Activation and proliferation of lymphocytes requires the active signal transducer Ras. Activation of lymphocytes, associated with autoimmunity, may therefore be modified by S-farnesylthiosalicylic acid (FTS), a synthetic substance that detaches Ras from the inner cell membrane and induces its rapid degradation. The MRL/lpr mouse is a genetic model of a generalized autoimmune disease sharing many features and organ pathology with systemic lupus erythematosus (SLE) and the primary antiphos-pholipid syndrome (APS). The objective of the present study was to examine the effect of FTS on laboratory and clinical pathology in the MRL/lpr mouse. Female MRL/lpr (n = 50) and MRL/++ control (n = 35) mice were treated intraperitoneally with either FTS (5 mg/kg/day) or saline between 6 and 18 weeks of age. The mice were weighed, tested for proteinuria and lymphadenopathy, lymphocyte proliferation, antibodies, grip strength and behaviour in an open field. FTS treatment resulted in a 50% decrease in splenocyte proliferation to ConA, LPS and a disease specific antigen, β 2-glycoprotein-I, and in a significant decrease in serum antibody levels against cardiolipin and dsDNA. Proteinuria and grip strength were normalized and lymphadenopathy and postmortem lymph node and spleen weights were significantly reduced in FTS treated MRL/lpr mice. These findings indicate that modulation of Ras activation has a significant impact on the MRL/lpr model and may represent a new therapeutic approach for the treatment of systemic autoimmune diseases such as SLE and APS.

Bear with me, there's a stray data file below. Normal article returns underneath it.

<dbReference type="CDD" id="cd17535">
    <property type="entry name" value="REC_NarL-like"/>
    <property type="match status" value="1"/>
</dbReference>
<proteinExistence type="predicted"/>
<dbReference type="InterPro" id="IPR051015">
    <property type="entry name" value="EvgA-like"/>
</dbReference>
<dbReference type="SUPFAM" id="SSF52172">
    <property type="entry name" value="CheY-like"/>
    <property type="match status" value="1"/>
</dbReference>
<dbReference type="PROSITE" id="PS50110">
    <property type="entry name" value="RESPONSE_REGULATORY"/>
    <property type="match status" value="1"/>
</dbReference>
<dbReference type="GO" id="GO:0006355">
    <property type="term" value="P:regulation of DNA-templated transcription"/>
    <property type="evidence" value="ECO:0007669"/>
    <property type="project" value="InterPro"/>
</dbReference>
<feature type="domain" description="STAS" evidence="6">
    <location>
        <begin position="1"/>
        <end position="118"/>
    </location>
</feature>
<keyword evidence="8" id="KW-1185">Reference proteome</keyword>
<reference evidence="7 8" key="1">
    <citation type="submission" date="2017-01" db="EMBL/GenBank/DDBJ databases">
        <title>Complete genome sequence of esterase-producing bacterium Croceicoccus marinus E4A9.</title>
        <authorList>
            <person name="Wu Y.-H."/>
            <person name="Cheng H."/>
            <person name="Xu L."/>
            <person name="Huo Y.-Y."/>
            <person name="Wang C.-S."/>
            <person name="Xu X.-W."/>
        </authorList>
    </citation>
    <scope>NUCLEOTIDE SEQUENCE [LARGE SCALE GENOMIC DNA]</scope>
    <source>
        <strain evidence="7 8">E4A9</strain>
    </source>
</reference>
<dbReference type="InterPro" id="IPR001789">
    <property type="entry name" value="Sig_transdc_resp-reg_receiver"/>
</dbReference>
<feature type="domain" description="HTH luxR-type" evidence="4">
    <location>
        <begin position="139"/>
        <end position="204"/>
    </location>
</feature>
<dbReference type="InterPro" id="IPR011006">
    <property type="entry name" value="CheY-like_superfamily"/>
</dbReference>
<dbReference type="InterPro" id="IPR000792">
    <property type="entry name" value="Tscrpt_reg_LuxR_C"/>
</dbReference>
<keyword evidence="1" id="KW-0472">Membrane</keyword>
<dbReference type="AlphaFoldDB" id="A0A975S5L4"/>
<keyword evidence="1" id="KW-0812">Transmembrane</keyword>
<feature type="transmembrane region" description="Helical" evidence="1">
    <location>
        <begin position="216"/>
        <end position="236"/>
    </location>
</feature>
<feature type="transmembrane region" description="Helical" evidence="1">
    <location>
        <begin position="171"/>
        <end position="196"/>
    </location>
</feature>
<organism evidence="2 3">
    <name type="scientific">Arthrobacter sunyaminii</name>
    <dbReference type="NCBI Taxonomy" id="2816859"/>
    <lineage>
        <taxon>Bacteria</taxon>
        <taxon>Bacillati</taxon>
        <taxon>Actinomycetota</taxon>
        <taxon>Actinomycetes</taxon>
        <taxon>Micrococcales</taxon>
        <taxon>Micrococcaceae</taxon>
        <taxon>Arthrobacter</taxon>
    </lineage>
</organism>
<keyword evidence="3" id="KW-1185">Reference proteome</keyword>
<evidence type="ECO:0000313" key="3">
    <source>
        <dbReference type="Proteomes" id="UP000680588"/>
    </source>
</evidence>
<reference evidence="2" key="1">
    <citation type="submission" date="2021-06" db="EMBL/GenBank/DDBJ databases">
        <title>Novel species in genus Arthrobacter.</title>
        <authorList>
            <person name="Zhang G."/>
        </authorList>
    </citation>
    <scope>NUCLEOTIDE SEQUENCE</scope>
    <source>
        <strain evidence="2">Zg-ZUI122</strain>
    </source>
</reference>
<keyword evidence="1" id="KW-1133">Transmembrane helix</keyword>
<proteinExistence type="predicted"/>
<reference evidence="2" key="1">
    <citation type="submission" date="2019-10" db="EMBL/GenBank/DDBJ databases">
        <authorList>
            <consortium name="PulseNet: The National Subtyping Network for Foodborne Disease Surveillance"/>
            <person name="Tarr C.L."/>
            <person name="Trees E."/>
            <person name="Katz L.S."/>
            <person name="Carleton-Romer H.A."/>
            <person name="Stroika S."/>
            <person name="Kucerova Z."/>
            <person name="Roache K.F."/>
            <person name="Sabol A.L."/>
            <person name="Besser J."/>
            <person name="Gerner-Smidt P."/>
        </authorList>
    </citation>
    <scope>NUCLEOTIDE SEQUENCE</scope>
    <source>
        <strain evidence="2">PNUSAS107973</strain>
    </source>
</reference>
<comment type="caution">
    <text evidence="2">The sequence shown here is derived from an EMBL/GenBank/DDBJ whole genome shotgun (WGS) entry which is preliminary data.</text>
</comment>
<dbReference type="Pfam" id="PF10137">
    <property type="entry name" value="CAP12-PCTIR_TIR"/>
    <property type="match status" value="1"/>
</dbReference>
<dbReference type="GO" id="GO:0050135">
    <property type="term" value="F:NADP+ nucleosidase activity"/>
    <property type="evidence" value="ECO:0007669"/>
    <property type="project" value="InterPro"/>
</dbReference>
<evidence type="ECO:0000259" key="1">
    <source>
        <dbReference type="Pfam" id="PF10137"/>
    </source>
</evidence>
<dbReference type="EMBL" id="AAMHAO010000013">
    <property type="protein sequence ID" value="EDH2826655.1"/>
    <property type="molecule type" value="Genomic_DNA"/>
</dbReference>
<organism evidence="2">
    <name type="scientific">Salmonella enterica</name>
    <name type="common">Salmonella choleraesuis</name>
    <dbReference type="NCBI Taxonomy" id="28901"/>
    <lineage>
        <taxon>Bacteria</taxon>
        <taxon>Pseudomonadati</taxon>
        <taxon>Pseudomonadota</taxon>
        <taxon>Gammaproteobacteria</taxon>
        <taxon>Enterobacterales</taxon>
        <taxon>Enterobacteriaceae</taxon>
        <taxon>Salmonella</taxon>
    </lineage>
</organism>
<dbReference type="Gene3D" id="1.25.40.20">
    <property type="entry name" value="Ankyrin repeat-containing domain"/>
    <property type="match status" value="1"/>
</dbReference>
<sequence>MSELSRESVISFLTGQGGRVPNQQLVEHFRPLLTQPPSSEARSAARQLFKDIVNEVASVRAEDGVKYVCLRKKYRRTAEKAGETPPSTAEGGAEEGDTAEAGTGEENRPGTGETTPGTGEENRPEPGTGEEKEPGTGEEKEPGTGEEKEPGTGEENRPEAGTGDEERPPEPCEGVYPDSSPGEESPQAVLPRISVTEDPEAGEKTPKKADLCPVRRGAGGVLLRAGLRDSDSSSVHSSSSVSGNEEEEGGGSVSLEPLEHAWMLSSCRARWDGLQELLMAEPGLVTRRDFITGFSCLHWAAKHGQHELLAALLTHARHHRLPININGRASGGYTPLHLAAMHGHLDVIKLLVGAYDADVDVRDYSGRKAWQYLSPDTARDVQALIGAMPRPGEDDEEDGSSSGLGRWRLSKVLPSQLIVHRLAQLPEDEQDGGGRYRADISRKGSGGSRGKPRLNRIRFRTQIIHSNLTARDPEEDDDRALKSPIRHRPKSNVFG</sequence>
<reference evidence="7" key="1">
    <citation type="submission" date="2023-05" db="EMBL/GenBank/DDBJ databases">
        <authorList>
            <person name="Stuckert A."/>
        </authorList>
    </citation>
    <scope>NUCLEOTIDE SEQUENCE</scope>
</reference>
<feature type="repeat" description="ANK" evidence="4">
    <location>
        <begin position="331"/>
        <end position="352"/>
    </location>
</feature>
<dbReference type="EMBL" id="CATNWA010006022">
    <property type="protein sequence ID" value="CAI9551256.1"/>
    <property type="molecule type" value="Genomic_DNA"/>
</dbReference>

- Antiphospholipid syndrome
- Lymphocyte activation